Track topics on Twitter Track topics that are important to you
This study evaluated the effect of light curing unit (LCU) guide type (regular or homogenizing) on top and bottom microhardness of conventional and bulk-fill resin-based composites (RBCs). A polywave light-emitting-diode (LED) LCU (Bluephase Style, Ivoclar Vivadent AG) was used with two different light guides: a regular tip (RT, 935 mW/cm emittance) and a homogenizer tip (HT, 851 mW/cm emittance). Two conventional RBCs (Herculite Ultra [HER], Kerr Corp; Tetric EvoCeram [TEC], Ivoclar Vivadent AG) and two bulk-fill RBCs (SonicFill [SOF], Kerr Corp; Tetric EvoCeram Bulk Fill [TBF], Ivoclar Vivadent AG) were tested. Disc-shaped samples (10 mm Ø), 2-mm thick for conventional composites and 4-mm thick for bulk-fill composites were prepared. Samples were light cured according to manufacturer-recommended times. Knoop microhardness values (KHN) were obtained on the top and bottom surfaces of each specimen at locations correlated with the output of the three LED chips emitting blue (456 nm) or violet light (409 nm). Beam profile analysis using both light guides was also performed. Microhardness of each composite was analyzed using three-way analysis of variance and Tukey honestly significant difference test (α=0.05). Beam profile images showed better light distribution across the surface of the HT light guide. Use of the HT decreased KHN of HER at the locations of the blue LED chips at bottom of the sample but had no effect on the top surface. For TEC, use of HT increased KHN of all three LED locations at the top surface. Use of the HT increased KHN of SOF at locations corresponding to one of the blue and the violet LED chips at the bottom surface. For TBF, HT increased KHN at all top surface locations. All RBCs showed higher mean KHN at the top compared with the bottom surfaces. In general, all composites presented a higher KHN at the blue LED areas regardless of the surface or the tip used. Results suggest that the homogenizer light guide resulted in significantly increased microhardness at the top, in composite resins containing alternative photoinitiators; however, that effect was not observed at the bottom surfaces.
This article was published in the following journal.
Name: Operative dentistry
Therapeutic applications of light emitting diode-red light (LED-RL) are expanding, yet data on its clinical effects are lacking.
The aim of this study was to evaluate the influence of different light-emitting diode (LED) curing units and battery levels on the chemical, mechanical, and physical properties of composite resins. Th...
Here we report a quantum dot light emitting diode (QLED), in which a layer of colloidal silicon quantum dots (SiQDs) works as the optically active component, exhibiting a strong electroluminescence (E...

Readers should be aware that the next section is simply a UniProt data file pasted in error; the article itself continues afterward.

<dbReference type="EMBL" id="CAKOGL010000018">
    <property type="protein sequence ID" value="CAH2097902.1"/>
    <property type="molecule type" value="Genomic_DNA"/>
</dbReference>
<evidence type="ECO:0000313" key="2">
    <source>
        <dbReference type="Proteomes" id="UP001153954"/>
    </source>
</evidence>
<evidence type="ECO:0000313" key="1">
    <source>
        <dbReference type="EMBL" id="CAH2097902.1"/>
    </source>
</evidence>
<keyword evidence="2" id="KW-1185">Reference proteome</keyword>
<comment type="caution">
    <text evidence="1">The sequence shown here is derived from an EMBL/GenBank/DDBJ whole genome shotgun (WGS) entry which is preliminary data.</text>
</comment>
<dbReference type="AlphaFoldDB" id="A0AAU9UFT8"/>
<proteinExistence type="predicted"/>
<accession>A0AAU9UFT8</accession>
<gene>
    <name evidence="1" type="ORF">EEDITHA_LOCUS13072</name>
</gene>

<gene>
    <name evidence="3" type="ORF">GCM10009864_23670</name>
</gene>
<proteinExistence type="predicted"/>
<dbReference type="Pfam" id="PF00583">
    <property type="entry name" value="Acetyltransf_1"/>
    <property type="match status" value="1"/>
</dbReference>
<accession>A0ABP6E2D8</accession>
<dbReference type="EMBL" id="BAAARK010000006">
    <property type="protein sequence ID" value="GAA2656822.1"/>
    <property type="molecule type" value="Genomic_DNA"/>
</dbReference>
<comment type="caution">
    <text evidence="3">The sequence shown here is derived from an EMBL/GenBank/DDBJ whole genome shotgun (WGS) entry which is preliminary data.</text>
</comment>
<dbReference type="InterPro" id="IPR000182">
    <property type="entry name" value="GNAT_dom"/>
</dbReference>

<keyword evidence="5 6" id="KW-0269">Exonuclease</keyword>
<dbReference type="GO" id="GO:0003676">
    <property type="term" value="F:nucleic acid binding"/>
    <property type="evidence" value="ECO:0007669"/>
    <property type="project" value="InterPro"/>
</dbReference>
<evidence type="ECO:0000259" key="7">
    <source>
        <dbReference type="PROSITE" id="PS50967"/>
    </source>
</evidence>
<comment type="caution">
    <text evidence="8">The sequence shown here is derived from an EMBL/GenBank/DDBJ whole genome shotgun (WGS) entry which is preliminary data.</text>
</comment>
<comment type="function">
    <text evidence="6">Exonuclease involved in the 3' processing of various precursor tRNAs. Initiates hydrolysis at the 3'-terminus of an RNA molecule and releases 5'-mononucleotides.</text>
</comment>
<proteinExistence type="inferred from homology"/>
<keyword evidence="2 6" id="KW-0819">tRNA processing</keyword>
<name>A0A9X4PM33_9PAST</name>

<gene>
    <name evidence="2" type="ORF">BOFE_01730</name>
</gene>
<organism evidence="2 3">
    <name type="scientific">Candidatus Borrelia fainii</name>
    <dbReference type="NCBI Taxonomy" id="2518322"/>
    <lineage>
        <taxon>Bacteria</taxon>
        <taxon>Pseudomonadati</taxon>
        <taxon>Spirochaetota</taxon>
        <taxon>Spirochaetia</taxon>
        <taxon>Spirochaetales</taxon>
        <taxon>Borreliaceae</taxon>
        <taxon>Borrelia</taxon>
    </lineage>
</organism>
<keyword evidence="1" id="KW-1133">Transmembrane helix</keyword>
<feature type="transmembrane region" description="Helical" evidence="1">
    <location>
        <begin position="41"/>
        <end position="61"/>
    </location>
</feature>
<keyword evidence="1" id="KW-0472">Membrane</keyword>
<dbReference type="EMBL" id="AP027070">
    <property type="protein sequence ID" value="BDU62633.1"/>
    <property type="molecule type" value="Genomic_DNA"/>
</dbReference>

An innovative endoscopic system using 4-color light-emitting diodes (LED) was released between 2016 and 2017 in locations that had not approved laser endoscopes for use, including the United States an...
The purpose of this study was to evaluate the intensity of light-curing units and its relationship with the color stability and microhardness of composite resins with different shades subjected to a t...
Effects of Phototherapy by Low-level Light-emitting Diode Therapy (LEDT) on Clinical, Biochemical, Biomechanical, Histologic and Genetic Responses of Muscle Performance of Young Males Submitted to Physical Strength Training
Muscle performance is largely influenced by modulations in gene expressions of muscle tissue. In this context, light-emitting diode therapy (LEDT) has been used to improve muscle performan...
The purpose of this study was to determine whether light emitting diode (LED) therapy can improve skin appearance of human subjects with aged/photoaged skin. A reduction in rhytid depth a...
Light Emitting Diode (LED) therapy has been investigated in burns and skin ulcers, as it has a bactericidal effect and promotes tissue repair. This study aims to evaluate LED therapy at di...
Skin scarring (fibrosis) is a common complication in the wound healing process and remains a therapeutic challenge. Scar formation often occurs following injury to the skin such as surgery...
Bacterial Vaginosis (BV) is a infectious process of the female genitourinary tract, an important health issue due to the high incidence and high rate of recurrence of the infection. Theref...
Lasers with a semiconductor diode as the active medium. Diode lasers transform electric energy to light using the same principle as a light-emitting diode (LED), but with internal reflection capability, thus forming a resonator where a stimulated light can reflect back and forth, allowing only a certain wavelength to be emitted. The emission of a given device is determined by the active compound used (e.g., gallium arsenide crystals doped with aluminum or indium). Typical wavelengths are 810, 1,060 and 1,300 nm. (From UMDNS, 2005)
Light sources used to activate polymerization light-cured orthodontic adhesives (DENTAL CEMENTS). Degree of cure and bond strength depends on exposure time, wavelength, and intensity of the curing light.
The hardening or polymerization of bonding agents (DENTAL CEMENTS) via exposure to light.
Chemical compound used to initiate polymerization of dental resins by the use of DENTAL CURING LIGHTS. It absorbs UV light and undergoes decomposition into free radicals that initiate polymerization process of the resins in the mix. Each photoinitiator has optimum emission spectrum and intensity for proper curing of dental materials.
A photoprotein isolated from the bioluminescent jellyfish Aequorea. It emits visible light by an intramolecular reaction when a trace amount of calcium ion is added. The light-emitting moiety in the bioluminescence reaction is believed to be 2-amino-3-benzyl-5-(p-hydroxyphenyl)pyrazine (AF-350).